My first memory of being aware of sexism is helping with the cattle. I was a serious, quiet, weird kid, invested in the farm. I knew the pond in the treeline had tiny frogs no bigger than a pinkie nail and that if you lay on your belly in the hay you could watch the comings and goings of groundhogs, skunks, raccoons, snakes and spotted fawns left in hiding by their mothers. I knew the cattle, the lineage carefully documented in a black binder kept in the roll-top desk. What bull might be a good fit for the younger heifers next year, whether or not a neighboring bull on loan might be a good genetic addition to the Limousins or not. I knew to be wary of the floor in the hayloft where you might fall through into the pens of cattle below, or between the haybales stacked to the rafters and into the crevices between, maybe crushed by tumbling bales.

A neighbor boy is invited to help with haying while I am denied. I have watched him steal small birds from their nests and grow tired of them and leave them stranded on the ground, crumpled and hot. Once, he and a cousin threw rocks at our fierce little Limousin bull, taunting him from the far side of the electric fence. The bull bawls and shakes his head in frustration, bellowing when he hits the electric fence between him and his tormentors. On the schoolyard, he once shoots a seagull through the wing with a bow and arrow and laughs at its awkward misery. He disregards the rules of safety when we play in the barn. I can’t understand why he is allowed to help with the dangerous chore of stacking the haybales coming off the wagon while I am not, until I overhear a furious conversation between my mother and my grandpa and I understand it is because I am a girl. It never happens again, but I remember this for the rest of my life.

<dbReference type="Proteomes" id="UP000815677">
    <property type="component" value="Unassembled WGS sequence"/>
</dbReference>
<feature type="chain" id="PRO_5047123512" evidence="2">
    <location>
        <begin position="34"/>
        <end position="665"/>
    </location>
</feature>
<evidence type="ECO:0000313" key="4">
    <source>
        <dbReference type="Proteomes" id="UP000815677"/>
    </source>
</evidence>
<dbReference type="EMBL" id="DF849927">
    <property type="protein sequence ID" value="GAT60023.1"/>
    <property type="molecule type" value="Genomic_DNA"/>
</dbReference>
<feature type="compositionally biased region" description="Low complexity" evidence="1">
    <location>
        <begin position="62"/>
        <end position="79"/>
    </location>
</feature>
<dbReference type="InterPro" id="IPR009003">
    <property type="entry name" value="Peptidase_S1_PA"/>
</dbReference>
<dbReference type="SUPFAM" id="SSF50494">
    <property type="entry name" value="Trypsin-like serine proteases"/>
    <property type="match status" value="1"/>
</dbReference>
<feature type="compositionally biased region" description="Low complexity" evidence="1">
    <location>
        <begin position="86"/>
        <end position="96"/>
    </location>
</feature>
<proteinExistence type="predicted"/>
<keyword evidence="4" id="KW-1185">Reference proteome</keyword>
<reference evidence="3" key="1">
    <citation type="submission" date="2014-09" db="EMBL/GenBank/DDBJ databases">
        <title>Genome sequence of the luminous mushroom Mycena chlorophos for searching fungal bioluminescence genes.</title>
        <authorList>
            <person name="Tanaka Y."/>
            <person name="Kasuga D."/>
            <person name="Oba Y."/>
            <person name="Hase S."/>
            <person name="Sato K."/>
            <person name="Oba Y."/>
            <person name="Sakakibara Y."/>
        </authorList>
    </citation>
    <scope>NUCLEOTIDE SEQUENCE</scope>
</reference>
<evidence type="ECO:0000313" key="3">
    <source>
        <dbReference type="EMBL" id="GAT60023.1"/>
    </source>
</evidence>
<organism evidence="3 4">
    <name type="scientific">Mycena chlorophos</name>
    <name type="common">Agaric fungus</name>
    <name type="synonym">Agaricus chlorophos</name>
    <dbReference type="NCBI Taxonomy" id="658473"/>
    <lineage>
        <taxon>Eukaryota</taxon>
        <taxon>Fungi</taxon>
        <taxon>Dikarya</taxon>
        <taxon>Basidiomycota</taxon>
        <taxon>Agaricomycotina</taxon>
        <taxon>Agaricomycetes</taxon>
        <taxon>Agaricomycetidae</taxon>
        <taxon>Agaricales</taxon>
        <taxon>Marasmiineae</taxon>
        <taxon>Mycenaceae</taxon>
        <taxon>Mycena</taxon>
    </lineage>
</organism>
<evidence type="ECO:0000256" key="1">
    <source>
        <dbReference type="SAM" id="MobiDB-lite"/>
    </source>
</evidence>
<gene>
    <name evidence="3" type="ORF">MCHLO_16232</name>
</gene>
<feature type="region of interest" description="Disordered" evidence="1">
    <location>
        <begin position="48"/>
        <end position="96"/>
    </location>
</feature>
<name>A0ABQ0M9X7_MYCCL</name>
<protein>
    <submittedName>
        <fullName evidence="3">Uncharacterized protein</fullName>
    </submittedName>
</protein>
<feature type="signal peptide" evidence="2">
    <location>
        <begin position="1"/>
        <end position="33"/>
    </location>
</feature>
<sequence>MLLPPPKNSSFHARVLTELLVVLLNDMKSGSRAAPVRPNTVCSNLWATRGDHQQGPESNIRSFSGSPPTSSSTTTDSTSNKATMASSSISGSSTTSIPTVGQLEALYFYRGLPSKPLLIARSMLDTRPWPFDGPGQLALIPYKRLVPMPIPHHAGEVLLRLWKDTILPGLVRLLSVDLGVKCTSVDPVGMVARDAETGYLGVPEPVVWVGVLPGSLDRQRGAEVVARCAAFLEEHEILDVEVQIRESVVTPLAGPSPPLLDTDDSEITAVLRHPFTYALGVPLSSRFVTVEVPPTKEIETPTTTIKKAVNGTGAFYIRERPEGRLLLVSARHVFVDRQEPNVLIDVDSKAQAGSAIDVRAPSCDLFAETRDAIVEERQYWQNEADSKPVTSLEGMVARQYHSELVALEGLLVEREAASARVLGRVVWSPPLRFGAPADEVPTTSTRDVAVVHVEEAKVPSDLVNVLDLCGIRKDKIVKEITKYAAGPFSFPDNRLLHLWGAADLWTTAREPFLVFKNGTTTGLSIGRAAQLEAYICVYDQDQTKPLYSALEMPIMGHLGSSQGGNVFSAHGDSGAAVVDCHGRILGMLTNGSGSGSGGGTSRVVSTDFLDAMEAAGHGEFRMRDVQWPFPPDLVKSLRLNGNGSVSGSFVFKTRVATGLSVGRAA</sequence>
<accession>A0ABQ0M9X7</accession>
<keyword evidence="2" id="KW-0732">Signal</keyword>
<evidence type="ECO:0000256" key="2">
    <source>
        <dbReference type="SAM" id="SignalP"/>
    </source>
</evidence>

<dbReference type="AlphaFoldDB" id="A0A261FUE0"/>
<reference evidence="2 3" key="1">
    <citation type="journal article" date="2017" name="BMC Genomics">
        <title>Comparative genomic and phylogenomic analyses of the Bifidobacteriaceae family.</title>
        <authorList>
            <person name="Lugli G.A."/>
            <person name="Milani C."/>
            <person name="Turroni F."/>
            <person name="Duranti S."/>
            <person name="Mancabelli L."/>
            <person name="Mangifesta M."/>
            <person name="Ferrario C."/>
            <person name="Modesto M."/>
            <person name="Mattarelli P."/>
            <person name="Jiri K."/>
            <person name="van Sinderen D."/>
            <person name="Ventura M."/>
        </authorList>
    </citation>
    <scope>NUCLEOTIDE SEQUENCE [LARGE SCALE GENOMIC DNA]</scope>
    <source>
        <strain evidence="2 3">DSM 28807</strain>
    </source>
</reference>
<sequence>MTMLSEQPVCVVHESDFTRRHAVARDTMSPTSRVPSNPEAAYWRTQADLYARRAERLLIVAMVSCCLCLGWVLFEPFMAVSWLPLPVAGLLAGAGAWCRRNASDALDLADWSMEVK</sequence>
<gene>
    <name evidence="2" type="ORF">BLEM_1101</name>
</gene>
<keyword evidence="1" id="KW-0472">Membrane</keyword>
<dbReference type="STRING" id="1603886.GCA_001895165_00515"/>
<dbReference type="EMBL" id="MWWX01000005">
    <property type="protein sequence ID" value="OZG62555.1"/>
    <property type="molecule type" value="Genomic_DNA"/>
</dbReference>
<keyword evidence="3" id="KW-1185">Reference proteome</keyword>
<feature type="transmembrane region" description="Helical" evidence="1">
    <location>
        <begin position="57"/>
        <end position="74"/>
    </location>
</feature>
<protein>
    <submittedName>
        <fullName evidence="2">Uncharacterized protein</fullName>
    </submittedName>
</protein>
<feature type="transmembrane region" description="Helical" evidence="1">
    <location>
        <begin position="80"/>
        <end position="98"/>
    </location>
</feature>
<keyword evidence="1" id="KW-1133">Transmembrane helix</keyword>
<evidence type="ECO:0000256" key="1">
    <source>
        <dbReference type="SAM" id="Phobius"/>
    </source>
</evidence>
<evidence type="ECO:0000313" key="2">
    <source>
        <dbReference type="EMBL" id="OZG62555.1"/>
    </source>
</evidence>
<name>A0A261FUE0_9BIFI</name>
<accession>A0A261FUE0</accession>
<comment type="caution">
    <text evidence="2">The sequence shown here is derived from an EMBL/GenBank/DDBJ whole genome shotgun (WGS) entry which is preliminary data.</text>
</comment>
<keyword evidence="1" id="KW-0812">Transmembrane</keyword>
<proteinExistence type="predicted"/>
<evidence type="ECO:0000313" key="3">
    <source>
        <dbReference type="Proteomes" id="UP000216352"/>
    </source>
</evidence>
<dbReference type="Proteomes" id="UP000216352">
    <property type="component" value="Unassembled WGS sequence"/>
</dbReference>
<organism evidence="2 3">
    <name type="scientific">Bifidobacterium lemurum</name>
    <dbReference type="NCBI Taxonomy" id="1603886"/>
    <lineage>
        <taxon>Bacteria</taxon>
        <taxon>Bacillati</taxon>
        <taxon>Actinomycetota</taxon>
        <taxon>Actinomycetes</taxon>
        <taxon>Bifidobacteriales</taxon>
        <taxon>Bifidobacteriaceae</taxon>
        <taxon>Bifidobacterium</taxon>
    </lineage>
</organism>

————

I have a calf I raise by hand. Something strange has happened with the bull we use this year and many of the calves are born mutated freaks, sickly or hemaphroditic. Two are rejected by their mothers- Billy and Jack. I bring a friend from the city to visit the farm and we play with the calves until one falls sick, an infection under the skin from his extra and malfunctioning urinary tract. We call a neighbor to come and shoot him to end his suffering, but before he can arrive, the calf seizes and dies in abject misery.

I spend the summer raising the other one, who roams free on the lawn and spends his nights sleeping in the chicken coop with the hens and my pet rabbit, Jo. Jack wakes me up every morning by climbing onto the porch and insistently moo-ing until I appear to feed him. He is gentle and slow and decidedly brain damaged. The hens, greedy and aggressive, climb into the pail full of his grain and keep him from it, until he calls for me and I stand guard over his feed until he is done.

There are starlings nesting between the plywood wall and the insulation of the chicken coop this year and I spend many hours with the calf leaning against my thigh and the rabbit at my feet, peering into the crack in the wall at the babies. They gain the skill of flight and flit in and out of the open coop door, through the broken window, landing on the calf and on me and joining our curious company.

The calf is gone by Christmas. One day he is there, the next he is not. I don’t dare ask. This is how the farm works, and I have learned by now that even pets are not safe.  Fresh brown butcher paper packages are in the freezer, so one can draw their own conclusions, or not. My friendly black and white kitten, another mystery. Sometimes it is an accident, like the deaf white cat with the blue eyes who fell asleep in the combines warm engine. All we ever found was her tail. Or the Jack Russell puppy given to me for Christmas, run over by a car in the driveway, because we weren’t allowed to keep him at our city apartment, so he remains at the farm. Other times, it is more sinister, and as a child and a teen, all I can do is push the sick feeling far, far away, dissociating, and dreaming of a day where all the animals may stay and never disappear.